“I was hungry and you gave me food to eat. I was thirsty and you gave me a drink. I was a stranger and you welcomed me.” (Matthew 25:35, CEB)
“He aha te mea nui o te ao? He tangata, he tangata, he tangata.” (Maori proverb)
Translation: “What is the most important thing in the world? It is the people, it is the people, it is the people.”
People from Methodist churches and organizations representing all the corners of the earth gathered in
Manila September 4-7, 2023 for the Second Consultation on Migration to learn more about migration
and to explore together how the people called Methodists can best work in solidarity on migration
The theme of the consultation was “On The Move” and built on the First Consultation on Migration in
London, England in 2019, which had focused on diaspora Methodist congregations in contexts of
previously existing congregations. That Consultation produced a statement: God Is On The Move: A Call
to Be the Church in a New Way – World Methodist Council.
The Manila Consultation heard the testimonies and challenges of migrants and looked at root causes of
migration and how best to support migrants, learning that the so-called migration crisis is primarily a
crisis of welcoming. Theologically grounded in scriptural calls to love the foreigner and welcome one
another as strangers (Leviticus 19:34 and Matthew 25:35), as well as John Wesley’s example of
intentional presence with the poor, sick, and imprisoned, the 2023 World Methodist Council
Consultation on Migration:
Confesses the sins of past and present complicity of churches of the Methodist tradition in causing,
or contributing to, the forced displacement of people and strives to move on to perfection in living
into de-colonizing ways of respecting and standing in solidarity with the migrants of this world.
Declares, with hope, that migration is timeless, that it always happens, and it does so by bringing
different benefits to our congregations and communities, such as interculturality and diversity in
different forms of expressions, transforming them into more conscious and more similar to the image
Acknowledges the right of all people everywhere to migrate freely, and that people forced to migrate
experience suffering or loss prior to migrating, during the journey, or after arrival at their destination
and that the church is called to alleviate that suffering.
Recognizes that the challenges facing migrants are dramatically rising in correlation with increased
human rights violations, religious and political conflicts, poverty, climate change, xenophobia,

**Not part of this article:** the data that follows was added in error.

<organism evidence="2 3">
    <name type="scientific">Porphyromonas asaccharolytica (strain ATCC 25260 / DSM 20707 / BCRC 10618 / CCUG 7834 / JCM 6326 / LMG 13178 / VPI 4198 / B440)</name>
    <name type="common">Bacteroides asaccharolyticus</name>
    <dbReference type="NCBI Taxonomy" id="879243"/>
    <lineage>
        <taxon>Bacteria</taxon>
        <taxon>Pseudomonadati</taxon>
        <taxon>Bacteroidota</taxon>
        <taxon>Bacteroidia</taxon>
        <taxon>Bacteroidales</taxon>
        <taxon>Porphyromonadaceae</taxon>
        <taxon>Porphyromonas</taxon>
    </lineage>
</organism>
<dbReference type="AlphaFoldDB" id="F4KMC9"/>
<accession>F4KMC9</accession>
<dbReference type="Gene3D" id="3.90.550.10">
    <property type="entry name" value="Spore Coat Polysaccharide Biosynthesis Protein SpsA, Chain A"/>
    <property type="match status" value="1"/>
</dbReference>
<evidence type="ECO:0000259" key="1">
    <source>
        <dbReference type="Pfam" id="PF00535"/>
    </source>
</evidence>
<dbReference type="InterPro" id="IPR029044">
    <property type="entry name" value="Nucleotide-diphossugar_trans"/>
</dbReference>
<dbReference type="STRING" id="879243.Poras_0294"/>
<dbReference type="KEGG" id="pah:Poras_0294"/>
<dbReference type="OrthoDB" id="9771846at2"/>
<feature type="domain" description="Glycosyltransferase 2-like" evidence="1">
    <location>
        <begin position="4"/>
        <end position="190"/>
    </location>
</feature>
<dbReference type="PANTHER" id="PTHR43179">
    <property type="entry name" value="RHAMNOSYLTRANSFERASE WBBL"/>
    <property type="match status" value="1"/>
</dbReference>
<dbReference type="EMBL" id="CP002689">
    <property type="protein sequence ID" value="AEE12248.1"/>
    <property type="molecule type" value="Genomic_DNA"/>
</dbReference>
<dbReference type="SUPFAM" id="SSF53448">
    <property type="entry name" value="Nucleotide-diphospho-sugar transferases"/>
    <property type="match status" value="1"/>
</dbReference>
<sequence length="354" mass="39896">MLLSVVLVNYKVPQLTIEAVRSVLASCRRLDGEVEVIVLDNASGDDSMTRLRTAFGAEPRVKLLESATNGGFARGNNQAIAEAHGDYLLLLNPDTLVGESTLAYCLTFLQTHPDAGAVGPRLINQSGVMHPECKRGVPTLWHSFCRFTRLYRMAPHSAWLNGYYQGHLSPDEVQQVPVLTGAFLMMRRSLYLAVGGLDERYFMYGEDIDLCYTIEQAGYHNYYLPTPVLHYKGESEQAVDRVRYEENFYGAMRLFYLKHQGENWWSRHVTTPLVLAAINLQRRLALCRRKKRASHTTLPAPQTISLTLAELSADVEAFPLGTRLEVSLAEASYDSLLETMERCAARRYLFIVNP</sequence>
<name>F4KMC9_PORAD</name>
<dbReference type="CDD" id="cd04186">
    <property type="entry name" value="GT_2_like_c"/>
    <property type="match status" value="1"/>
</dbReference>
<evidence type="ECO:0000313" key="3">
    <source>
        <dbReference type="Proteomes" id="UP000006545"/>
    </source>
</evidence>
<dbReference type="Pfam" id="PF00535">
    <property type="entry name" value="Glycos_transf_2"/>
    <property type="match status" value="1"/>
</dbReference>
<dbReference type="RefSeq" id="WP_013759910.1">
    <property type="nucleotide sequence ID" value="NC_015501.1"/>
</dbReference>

nationalism, racism and various racial and ethno-regional phobias, labor rights violations, and
implementation of harmful immigration policies. Therefore, the Consultation sees the potential of
Methodist churches to respond to these root causes of migration, as well as to assist those who have
been forced to migrate, using the capacity of the Methodist connection, the traditions of holy
conferencing and holistic discernment, and the imperative to express personal piety through social
Urges Methodists everywhere to stand in solidarity with migrants, listening well and providing
requested assistance, treating migrants with the dignity of fellow travelers on a journey by protecting
migrants’ agency and freedom to make small and large life choices without encumbrance or
conditions. The church makes the most faithful witness to migrants when its actions speak as
outward signs of God’s love.
Asks Methodist churches to reimagine our Scriptural calling in which we are all welcomed as
strangers in a way that centers on a holistic inclusion into the locality, rather than merely inviting
newcomers into our churches, our way of worshiping, or our way of being in the world. Creative
collaboration with migrant-led organizations and other community resources with existing capacity to
support migrants will be key. The church only does this work well through the power of the Holy
Spirit and the participation of migrants.
Calls for the church to be a prophetic voice for and with migrants. Goals of protection and welcome
must include all migrants. Advocacy for related migration policy change should originate from a
trusting relationship with the persons affected by the policy or practice.
Encourages gender-responsive approaches to the needs of migrants that account for differentiated
vulnerabilities in certain migration situations based on age, gender, sexuality and diversity. Churches